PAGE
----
|This article needs additional citations for verification. (April 2008)|
|Irish: Cill Chaoil|
Kilkeel shown within Northern Ireland
|Population||6,338 (2001 Census)|
|District||Newry and Mourne|
|Sovereign state||United Kingdom|
|EU Parliament||Northern Ireland|
|UK Parliament||South Down|
Kilkeel (from Irish: Cill Chaoil, meaning "narrow church/church of the narrow") is a small town, townland and civil parish in County Down, Northern Ireland. It is the main fishing port on the Down coast, and its harbour houses one of the largest fishing fleets in Ireland. It had a population of 6,338 people according to the 2001 Census. The town contains the ruins of a 14th-century church and fort, winding streets and terraced shops.
Kilkeel sits on a plain south of the Mourne Mountains. It stretches along the southern coast of County Down, from Carlingford Lough in the west to Annalong in the east. The town is at the foot of a river that flows southwards from the Mournes. Four miles southwest of Kilkeel is Cranfield Point, a small peninsula that marks the southernmost point of the county. The settlement is named after the townland of Kilkeel, in which it began. Over time, the urban area has grown into the neighbouring townlands. They include:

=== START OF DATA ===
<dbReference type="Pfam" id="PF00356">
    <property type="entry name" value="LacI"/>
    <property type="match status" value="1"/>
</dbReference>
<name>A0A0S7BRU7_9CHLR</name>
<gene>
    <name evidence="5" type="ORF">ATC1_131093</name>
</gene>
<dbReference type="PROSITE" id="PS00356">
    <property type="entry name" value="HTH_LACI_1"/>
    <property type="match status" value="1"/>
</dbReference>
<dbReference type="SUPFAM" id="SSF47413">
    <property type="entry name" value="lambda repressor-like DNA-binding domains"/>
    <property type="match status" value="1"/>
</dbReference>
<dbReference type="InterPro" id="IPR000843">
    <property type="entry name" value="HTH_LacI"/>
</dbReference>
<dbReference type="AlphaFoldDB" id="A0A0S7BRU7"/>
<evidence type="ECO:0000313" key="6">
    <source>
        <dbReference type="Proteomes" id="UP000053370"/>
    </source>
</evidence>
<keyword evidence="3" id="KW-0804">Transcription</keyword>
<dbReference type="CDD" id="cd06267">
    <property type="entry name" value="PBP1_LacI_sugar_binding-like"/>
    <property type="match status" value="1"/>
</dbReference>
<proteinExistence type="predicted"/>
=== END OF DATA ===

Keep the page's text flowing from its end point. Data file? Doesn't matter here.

- Derryoge (from Irish Doire Ríóg, meaning "Ríog's oak wood")
- Drumcro (from Irish Druim Cró, meaning "ridge of the fold/enclosure")
- Kilkeel (from Irish Cill Chaoil, meaning "narrow church")
- Magheramurphy (from Irish Machaire Mhurchaidh, meaning "Murphy's plain")
Kilkeel takes its name from the old church overlooking the town, it being the anglicised version of the Gaelic 'Cill Chaoil' meaning "Narrow Church" or "The Church of/in the Narrow Place." The name may be drawn from the church location on a narrow site above the town. The church was constructed in 1388 and dedicated to "St Colman Del Mourne." It was thought to be the principal Church in a group which included Kilmegan and Kilcoo despite the fact that Kilkeel was very sparsely populated in the Middle Ages. There are references to Kilkeel as a Christian settlement as far back as the 11th century. Kilkeel is the capital of the ancient Kingdom of Mourne.
The cemetery attached to the church was used for burials until 1916. The last burials at the cemetery were victims of a collision between two steamers the Retriever and the SS Connemara in Carlingford Lough.
On 30 May 1918 a fleet of Kilkeel fishing boats was sunk by the U-boat UB-64 under the command of Otto von Schrader. The boats sunk, 12 miles off the coast of County Down, included the Jane Gordon, Cyprus, Never Can Tell, St Mary, Sparkling Wave, Lloyds, Marianne Macrum and the motor vessel Honey Bee. Only two boats, Moss Rose and Mary Joseph, were not sunk and the crews returned to port on those boats. The Mary Joseph (N55) is now in the Ulster Folk and Transport Museum.
- Fishing is a major industry in Kilkeel, with Kilkeel Harbour the home port for the largest fishing fleet in Northern Ireland.
- There are fish-processing factories around the port, pleasure angling off the piers and lobster farming along the coastline.
- Whitewater Brewery (established 1996) brews and sells Belfast Ale.